Water District treatment processes help remove traces of pharmaceuticals
The Santa Clara Valley Water District has been closely monitoring the recent research on pharmaceuticals finding their way into the nation's water supply and has tested its raw water supply for traces of pharmaceuticals. In the testing of source water, the District found only minute detections of pharmaceuticals. The District uses a number of treatment technologies, including ozonation, and just completed construction of a water quality laboratory...
SANTA CLARA COUNTY, CA, March 11, 2008 -- The Santa Clara Valley Water District has been closely monitoring the recent research on pharmaceuticals finding their way into the nation's water supply and has tested its raw water supply for traces of pharmaceuticals.
According to a new Associated Press study that has been widely reported in the national and local media, pharmaceuticals -- including antibiotics, anti-convulsants, mood stabilizers and sex hormones -- have been found in the country's drinking water supplies.
With improvement in analytical methods, water professionals are now able to measure pharmaceutical and personal care products at the parts per trillion range, which is equivalent to 1/20th of a drop of water in an Olympic pool.
In the testing of source water, the Santa Clara Valley Water District found only minute detections of pharmaceuticals. Research throughout the world has not demonstrated an impact on human health from pharmaceuticals and personal care products in drinking water.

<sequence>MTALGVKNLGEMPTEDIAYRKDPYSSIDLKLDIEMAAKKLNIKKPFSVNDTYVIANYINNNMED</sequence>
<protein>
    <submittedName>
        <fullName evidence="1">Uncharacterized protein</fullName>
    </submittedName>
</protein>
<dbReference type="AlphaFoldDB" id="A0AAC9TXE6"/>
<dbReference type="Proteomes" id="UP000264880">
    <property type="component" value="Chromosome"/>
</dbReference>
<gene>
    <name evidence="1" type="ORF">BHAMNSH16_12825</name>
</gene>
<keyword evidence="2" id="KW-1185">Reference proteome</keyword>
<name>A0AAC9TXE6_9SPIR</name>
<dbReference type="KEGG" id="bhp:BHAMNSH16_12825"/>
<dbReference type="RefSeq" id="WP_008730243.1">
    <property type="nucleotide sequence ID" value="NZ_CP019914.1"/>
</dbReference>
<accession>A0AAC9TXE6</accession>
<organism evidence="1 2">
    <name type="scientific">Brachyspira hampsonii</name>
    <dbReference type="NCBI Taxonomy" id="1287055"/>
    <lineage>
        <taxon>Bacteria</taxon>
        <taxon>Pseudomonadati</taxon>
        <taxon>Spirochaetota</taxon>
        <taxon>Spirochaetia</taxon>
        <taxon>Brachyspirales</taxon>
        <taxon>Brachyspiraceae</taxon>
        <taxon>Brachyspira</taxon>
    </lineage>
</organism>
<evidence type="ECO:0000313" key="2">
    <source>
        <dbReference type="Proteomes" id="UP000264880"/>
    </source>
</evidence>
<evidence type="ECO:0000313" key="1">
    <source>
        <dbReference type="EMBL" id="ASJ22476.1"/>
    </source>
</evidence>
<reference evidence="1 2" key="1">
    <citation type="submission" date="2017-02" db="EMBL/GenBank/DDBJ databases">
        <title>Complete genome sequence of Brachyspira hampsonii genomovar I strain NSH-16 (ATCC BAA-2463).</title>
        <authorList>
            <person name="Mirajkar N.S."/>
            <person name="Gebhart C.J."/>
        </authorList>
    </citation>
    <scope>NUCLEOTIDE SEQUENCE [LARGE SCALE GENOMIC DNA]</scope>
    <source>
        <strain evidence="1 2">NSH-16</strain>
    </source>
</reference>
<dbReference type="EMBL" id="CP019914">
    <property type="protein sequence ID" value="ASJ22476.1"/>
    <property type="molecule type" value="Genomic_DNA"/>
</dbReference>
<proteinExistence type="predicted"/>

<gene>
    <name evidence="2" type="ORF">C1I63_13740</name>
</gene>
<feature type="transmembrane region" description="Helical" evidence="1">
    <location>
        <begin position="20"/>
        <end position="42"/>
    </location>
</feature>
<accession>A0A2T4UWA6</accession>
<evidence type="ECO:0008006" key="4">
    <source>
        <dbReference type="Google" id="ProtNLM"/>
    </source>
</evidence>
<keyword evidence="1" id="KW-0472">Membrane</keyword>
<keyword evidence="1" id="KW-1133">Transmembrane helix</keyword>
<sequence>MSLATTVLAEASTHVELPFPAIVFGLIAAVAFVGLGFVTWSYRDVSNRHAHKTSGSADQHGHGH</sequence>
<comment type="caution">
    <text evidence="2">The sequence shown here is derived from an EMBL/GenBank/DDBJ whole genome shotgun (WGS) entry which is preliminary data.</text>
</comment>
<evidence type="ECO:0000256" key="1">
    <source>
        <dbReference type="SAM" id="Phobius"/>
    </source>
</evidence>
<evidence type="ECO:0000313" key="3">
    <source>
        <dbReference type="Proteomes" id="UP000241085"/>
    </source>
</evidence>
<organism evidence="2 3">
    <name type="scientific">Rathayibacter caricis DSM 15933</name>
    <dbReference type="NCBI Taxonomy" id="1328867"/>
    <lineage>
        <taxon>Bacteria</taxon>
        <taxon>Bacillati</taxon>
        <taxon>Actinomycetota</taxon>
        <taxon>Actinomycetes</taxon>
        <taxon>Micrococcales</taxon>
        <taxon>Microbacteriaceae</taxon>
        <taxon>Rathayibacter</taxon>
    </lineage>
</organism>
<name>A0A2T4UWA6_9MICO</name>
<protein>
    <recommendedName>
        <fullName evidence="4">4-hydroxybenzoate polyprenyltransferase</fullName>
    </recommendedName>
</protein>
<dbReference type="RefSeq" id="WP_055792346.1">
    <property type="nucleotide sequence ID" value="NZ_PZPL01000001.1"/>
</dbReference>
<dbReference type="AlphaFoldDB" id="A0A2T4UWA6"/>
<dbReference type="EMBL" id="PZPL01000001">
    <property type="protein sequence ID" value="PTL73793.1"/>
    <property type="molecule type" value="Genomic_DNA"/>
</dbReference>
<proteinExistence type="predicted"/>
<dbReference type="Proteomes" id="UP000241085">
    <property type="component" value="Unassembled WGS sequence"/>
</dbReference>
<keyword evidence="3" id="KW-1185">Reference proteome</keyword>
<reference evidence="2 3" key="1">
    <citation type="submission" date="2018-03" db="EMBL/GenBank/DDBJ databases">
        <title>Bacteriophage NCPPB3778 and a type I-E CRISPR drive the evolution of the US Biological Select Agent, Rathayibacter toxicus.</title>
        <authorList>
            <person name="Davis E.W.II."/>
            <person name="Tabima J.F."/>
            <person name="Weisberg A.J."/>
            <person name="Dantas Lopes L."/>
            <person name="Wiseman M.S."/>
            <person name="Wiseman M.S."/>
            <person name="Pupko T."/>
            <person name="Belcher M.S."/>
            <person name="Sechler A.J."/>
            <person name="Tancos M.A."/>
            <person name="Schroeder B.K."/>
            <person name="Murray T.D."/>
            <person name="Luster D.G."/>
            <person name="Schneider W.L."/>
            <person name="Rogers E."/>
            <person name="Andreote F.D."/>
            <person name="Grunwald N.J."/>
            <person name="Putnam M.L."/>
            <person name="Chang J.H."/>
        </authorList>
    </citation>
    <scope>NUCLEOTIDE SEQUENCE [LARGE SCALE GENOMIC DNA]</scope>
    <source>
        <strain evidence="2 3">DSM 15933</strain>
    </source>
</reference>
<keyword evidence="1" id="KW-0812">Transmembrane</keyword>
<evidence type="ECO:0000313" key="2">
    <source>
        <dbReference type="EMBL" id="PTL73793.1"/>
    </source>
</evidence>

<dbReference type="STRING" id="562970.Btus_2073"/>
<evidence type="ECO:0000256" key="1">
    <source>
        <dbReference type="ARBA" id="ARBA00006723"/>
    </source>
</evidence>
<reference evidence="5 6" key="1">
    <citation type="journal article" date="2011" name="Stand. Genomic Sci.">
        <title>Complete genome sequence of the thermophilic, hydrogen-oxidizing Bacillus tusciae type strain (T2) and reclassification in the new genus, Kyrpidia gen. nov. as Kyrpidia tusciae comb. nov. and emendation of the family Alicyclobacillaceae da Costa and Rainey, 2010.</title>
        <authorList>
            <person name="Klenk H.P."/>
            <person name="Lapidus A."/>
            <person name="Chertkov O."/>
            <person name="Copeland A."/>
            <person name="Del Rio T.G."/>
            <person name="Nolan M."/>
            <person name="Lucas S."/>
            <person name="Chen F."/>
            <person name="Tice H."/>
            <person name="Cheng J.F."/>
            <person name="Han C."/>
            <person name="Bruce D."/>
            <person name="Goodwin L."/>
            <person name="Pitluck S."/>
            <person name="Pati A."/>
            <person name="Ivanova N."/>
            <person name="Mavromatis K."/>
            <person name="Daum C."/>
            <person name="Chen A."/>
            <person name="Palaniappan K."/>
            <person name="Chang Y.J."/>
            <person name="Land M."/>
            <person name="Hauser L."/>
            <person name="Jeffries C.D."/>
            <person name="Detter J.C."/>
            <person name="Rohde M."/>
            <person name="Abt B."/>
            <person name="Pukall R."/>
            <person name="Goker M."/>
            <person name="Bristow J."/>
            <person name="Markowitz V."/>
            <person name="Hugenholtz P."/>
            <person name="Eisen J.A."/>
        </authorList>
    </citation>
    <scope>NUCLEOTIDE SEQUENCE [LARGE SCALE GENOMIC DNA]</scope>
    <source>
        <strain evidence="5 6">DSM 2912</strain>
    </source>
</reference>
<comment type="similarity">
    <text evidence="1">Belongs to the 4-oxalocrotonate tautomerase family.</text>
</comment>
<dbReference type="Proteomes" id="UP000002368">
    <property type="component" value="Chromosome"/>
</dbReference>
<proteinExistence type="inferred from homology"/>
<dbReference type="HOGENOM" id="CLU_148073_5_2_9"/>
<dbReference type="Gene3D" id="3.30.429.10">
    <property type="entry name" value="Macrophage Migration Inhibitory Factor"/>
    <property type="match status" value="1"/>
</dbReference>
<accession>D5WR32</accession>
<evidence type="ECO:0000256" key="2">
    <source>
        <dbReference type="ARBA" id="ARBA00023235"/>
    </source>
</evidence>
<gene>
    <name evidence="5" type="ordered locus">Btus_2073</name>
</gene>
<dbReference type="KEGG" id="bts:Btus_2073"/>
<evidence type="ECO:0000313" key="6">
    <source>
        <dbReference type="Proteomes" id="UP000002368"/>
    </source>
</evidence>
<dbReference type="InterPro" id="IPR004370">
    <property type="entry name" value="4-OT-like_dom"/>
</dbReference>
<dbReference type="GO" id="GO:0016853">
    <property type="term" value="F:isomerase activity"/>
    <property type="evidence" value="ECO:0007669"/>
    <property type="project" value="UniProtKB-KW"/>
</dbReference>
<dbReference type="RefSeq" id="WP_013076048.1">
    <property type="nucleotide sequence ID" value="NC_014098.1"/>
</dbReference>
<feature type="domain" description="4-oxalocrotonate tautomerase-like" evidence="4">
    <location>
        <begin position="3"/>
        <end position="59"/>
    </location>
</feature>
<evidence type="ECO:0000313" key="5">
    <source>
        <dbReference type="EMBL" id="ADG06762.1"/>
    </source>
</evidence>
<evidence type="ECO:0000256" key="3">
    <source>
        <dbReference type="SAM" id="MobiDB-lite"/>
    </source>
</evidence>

The U.S. Environmental Protection Agency, which regulates drinking water, maintains an active program called the Contaminant Candidate List (CCL) to identify contaminants in public drinking water that warrant detailed study. The CCL does not currently include any personal care products or pharmaceuticals.
Moreover, recent scientific studies on treatment of some of these pharmaceuticals in water found:
• Granular activated carbon (GAC) or powdered activated carbon (PAC) are very effective to remove these compounds through adsorption
• Chlorine can remove some of the compounds through oxidation; and
• Ozone is capable of removing nearly all of the compounds studied through oxidation.
Public health is of utmost importance to the water district and it uses all these treatment technologies, including the advanced water purification technology known as ozonation.
In addition, the water district just completed construction of a water quality laboratory to ensure that county residents continue to receive some of the most pure and healthy water in the country.
Although testing for pharmaceuticals is still in its early stages, the AP study once again underscores the importance of protecting the precious water resource. The water district will continue to encourage policies that protect source water from contaminants introduced by pesticides, gasoline or industrial products.
While the water district continues to actively address emerging issues, including pharmaceuticals in water, the best and most cost-effective way to ensure safe water at the tap is to keep the source waters clean. The community can assist by following the Office of National Drug Control Policy, which recommends not flushing prescription drugs down the toilet unless the accompanying patient information specifically instructs it is safe to do so.
The Santa Clara Valley Water District manages wholesale drinking water resources and provides stewardship for the county's watersheds, including 10 reservoirs, hundreds of miles of streams and groundwater basins. The water district also provides flood protection throughout Santa Clara County.